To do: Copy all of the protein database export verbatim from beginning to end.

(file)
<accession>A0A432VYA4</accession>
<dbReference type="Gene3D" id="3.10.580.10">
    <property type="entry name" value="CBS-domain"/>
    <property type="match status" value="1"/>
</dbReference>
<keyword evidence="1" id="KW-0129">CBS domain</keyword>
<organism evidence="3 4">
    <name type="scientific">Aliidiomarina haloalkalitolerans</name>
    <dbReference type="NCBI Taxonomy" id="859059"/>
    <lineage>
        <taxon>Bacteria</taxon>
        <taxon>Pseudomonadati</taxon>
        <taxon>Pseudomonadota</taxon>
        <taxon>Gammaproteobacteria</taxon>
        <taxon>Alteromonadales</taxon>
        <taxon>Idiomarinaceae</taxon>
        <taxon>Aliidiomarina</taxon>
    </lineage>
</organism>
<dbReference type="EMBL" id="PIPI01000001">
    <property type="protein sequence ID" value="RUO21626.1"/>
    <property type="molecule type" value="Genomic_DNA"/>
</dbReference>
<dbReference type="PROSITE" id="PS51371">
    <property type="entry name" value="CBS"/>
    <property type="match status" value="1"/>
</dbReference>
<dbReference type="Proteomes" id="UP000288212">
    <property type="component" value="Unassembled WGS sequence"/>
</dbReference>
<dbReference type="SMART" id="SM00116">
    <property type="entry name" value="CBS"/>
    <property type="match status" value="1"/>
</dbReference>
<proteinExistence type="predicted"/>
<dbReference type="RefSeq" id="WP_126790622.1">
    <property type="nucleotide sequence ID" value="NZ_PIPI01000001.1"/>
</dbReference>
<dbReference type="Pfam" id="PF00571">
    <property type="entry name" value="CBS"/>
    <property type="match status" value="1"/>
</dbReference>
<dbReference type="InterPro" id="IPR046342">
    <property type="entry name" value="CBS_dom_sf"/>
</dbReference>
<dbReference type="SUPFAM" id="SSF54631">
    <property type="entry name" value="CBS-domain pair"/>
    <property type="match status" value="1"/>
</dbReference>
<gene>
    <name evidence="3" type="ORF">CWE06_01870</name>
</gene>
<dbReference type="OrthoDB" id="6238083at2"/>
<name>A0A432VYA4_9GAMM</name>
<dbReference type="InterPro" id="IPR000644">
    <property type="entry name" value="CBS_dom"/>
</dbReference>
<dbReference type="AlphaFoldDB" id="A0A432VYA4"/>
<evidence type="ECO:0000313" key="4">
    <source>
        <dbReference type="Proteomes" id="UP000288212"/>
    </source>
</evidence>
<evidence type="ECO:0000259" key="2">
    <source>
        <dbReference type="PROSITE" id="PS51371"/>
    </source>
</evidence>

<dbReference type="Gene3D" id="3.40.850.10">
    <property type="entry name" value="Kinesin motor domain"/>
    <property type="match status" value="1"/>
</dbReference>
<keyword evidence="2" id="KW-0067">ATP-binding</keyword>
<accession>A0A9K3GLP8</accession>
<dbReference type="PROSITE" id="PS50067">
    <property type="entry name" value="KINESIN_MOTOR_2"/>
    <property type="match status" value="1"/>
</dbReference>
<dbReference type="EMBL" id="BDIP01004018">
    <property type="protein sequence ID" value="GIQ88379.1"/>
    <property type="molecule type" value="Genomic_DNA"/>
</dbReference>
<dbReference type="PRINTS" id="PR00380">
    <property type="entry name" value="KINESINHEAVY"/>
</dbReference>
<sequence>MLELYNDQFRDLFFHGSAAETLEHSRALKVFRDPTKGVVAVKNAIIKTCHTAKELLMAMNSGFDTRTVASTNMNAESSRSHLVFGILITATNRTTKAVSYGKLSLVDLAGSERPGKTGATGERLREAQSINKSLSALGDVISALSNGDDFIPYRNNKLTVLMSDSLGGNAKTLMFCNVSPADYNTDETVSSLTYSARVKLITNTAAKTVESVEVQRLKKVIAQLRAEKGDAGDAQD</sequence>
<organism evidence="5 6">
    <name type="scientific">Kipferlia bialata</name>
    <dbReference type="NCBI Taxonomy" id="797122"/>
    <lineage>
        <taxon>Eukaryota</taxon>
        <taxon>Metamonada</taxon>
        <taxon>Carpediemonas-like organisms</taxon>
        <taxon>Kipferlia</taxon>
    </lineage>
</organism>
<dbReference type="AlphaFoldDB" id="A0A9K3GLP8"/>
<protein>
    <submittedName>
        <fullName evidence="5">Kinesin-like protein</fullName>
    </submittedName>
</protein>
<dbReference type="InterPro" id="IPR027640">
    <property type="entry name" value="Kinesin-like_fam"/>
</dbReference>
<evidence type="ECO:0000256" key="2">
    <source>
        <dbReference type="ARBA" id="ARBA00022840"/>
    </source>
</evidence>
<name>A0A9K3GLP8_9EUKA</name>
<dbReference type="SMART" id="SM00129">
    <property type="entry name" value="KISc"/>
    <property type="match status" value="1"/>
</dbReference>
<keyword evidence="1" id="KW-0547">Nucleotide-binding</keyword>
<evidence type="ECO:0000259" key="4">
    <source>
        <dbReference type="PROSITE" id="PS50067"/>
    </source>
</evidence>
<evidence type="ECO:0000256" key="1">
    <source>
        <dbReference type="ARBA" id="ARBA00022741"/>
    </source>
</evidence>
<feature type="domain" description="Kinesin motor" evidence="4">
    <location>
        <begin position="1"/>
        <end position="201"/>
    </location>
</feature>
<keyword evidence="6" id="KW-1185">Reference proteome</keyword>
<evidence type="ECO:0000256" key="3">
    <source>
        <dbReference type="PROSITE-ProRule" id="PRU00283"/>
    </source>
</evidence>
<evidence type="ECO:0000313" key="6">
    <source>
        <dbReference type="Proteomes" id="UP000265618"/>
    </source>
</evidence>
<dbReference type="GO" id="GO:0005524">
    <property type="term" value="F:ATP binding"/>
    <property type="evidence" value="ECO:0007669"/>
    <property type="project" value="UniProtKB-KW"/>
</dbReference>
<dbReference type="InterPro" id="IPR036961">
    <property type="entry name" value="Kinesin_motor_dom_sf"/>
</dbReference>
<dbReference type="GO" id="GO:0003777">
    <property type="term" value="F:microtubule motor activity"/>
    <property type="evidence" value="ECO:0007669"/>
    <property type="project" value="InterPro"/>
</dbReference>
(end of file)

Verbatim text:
<accession>A0A432VYA4</accession>
<dbReference type="Gene3D" id="3.10.580.10">
    <property type="entry name" value="CBS-domain"/>
    <property type="match status" value="1"/>
</dbReference>
<keyword evidence="1" id="KW-0129">CBS domain</keyword>
<organism evidence="3 4">
    <name type="scientific">Aliidiomarina haloalkalitolerans</name>
    <dbReference type="NCBI Taxonomy" id="859059"/>
    <lineage>
        <taxon>Bacteria</taxon>
        <taxon>Pseudomonadati</taxon>
        <taxon>Pseudomonadota</taxon>
        <taxon>Gammaproteobacteria</taxon>
        <taxon>Alteromonadales</taxon>
        <taxon>Idiomarinaceae</taxon>
        <taxon>Aliidiomarina</taxon>
    </lineage>
</organism>
<dbReference type="EMBL" id="PIPI01000001">
    <property type="protein sequence ID" value="RUO21626.1"/>
    <property type="molecule type" value="Genomic_DNA"/>
</dbReference>
<dbReference type="PROSITE" id="PS51371">
    <property type="entry name" value="CBS"/>
    <property type="match status" value="1"/>
</dbReference>
<dbReference type="Proteomes" id="UP000288212">
    <property type="component" value="Unassembled WGS sequence"/>
</dbReference>
<dbReference type="SMART" id="SM00116">
    <property type="entry name" value="CBS"/>
    <property type="match status" value="1"/>
</dbReference>
<proteinExistence type="predicted"/>
<dbReference type="RefSeq" id="WP_126790622.1">
    <property type="nucleotide sequence ID" value="NZ_PIPI01000001.1"/>
</dbReference>
<dbReference type="Pfam" id="PF00571">
    <property type="entry name" value="CBS"/>
    <property type="match status" value="1"/>
</dbReference>
<dbReference type="InterPro" id="IPR046342">
    <property type="entry name" value="CBS_dom_sf"/>
</dbReference>
<dbReference type="SUPFAM" id="SSF54631">
    <property type="entry name" value="CBS-domain pair"/>
    <property type="match status" value="1"/>
</dbReference>
<gene>
    <name evidence="3" type="ORF">CWE06_01870</name>
</gene>
<dbReference type="OrthoDB" id="6238083at2"/>
<name>A0A432VYA4_9GAMM</name>
<dbReference type="InterPro" id="IPR000644">
    <property type="entry name" value="CBS_dom"/>
</dbReference>
<dbReference type="AlphaFoldDB" id="A0A432VYA4"/>
<evidence type="ECO:0000313" key="4">
    <source>
        <dbReference type="Proteomes" id="UP000288212"/>
    </source>
</evidence>
<evidence type="ECO:0000259" key="2">
    <source>
        <dbReference type="PROSITE" id="PS51371"/>
    </source>
</evidence>

<dbReference type="Gene3D" id="3.40.850.10">
    <property type="entry name" value="Kinesin motor domain"/>
    <property type="match status" value="1"/>
</dbReference>
<keyword evidence="2" id="KW-0067">ATP-binding</keyword>
<accession>A0A9K3GLP8</accession>
<dbReference type="PROSITE" id="PS50067">
    <property type="entry name" value="KINESIN_MOTOR_2"/>
    <property type="match status" value="1"/>
</dbReference>
<dbReference type="EMBL" id="BDIP01004018">
    <property type="protein sequence ID" value="GIQ88379.1"/>
    <property type="molecule type" value="Genomic_DNA"/>
</dbReference>
<dbReference type="PRINTS" id="PR00380">
    <property type="entry name" value="KINESINHEAVY"/>
</dbReference>
<sequence>MLELYNDQFRDLFFHGSAAETLEHSRALKVFRDPTKGVVAVKNAIIKTCHTAKELLMAMNSGFDTRTVASTNMNAESSRSHLVFGILITATNRTTKAVSYGKLSLVDLAGSERPGKTGATGERLREAQSINKSLSALGDVISALSNGDDFIPYRNNKLTVLMSDSLGGNAKTLMFCNVSPADYNTDETVSSLTYSARVKLITNTAAKTVESVEVQRLKKVIAQLRAEKGDAGDAQD</sequence>
<organism evidence="5 6">
    <name type="scientific">Kipferlia bialata</name>
    <dbReference type="NCBI Taxonomy" id="797122"/>
    <lineage>
        <taxon>Eukaryota</taxon>
        <taxon>Metamonada</taxon>
        <taxon>Carpediemonas-like organisms</taxon>
        <taxon>Kipferlia</taxon>
    </lineage>
</organism>
<dbReference type="AlphaFoldDB" id="A0A9K3GLP8"/>
<protein>
    <submittedName>
        <fullName evidence="5">Kinesin-like protein</fullName>
    </submittedName>
</protein>
<dbReference type="InterPro" id="IPR027640">
    <property type="entry name" value="Kinesin-like_fam"/>
</dbReference>
<evidence type="ECO:0000256" key="2">
    <source>
        <dbReference type="ARBA" id="ARBA00022840"/>
    </source>
</evidence>
<name>A0A9K3GLP8_9EUKA</name>
<dbReference type="SMART" id="SM00129">
    <property type="entry name" value="KISc"/>
    <property type="match status" value="1"/>
</dbReference>
<keyword evidence="1" id="KW-0547">Nucleotide-binding</keyword>
<evidence type="ECO:0000259" key="4">
    <source>
        <dbReference type="PROSITE" id="PS50067"/>
    </source>
</evidence>
<evidence type="ECO:0000256" key="1">
    <source>
        <dbReference type="ARBA" id="ARBA00022741"/>
    </source>
</evidence>
<feature type="domain" description="Kinesin motor" evidence="4">
    <location>
        <begin position="1"/>
        <end position="201"/>
    </location>
</feature>
<keyword evidence="6" id="KW-1185">Reference proteome</keyword>
<evidence type="ECO:0000256" key="3">
    <source>
        <dbReference type="PROSITE-ProRule" id="PRU00283"/>
    </source>
</evidence>
<evidence type="ECO:0000313" key="6">
    <source>
        <dbReference type="Proteomes" id="UP000265618"/>
    </source>
</evidence>
<dbReference type="GO" id="GO:0005524">
    <property type="term" value="F:ATP binding"/>
    <property type="evidence" value="ECO:0007669"/>
    <property type="project" value="UniProtKB-KW"/>
</dbReference>
<dbReference type="InterPro" id="IPR036961">
    <property type="entry name" value="Kinesin_motor_dom_sf"/>
</dbReference>
<dbReference type="GO" id="GO:0003777">
    <property type="term" value="F:microtubule motor activity"/>
    <property type="evidence" value="ECO:0007669"/>
    <property type="project" value="InterPro"/>
</dbReference>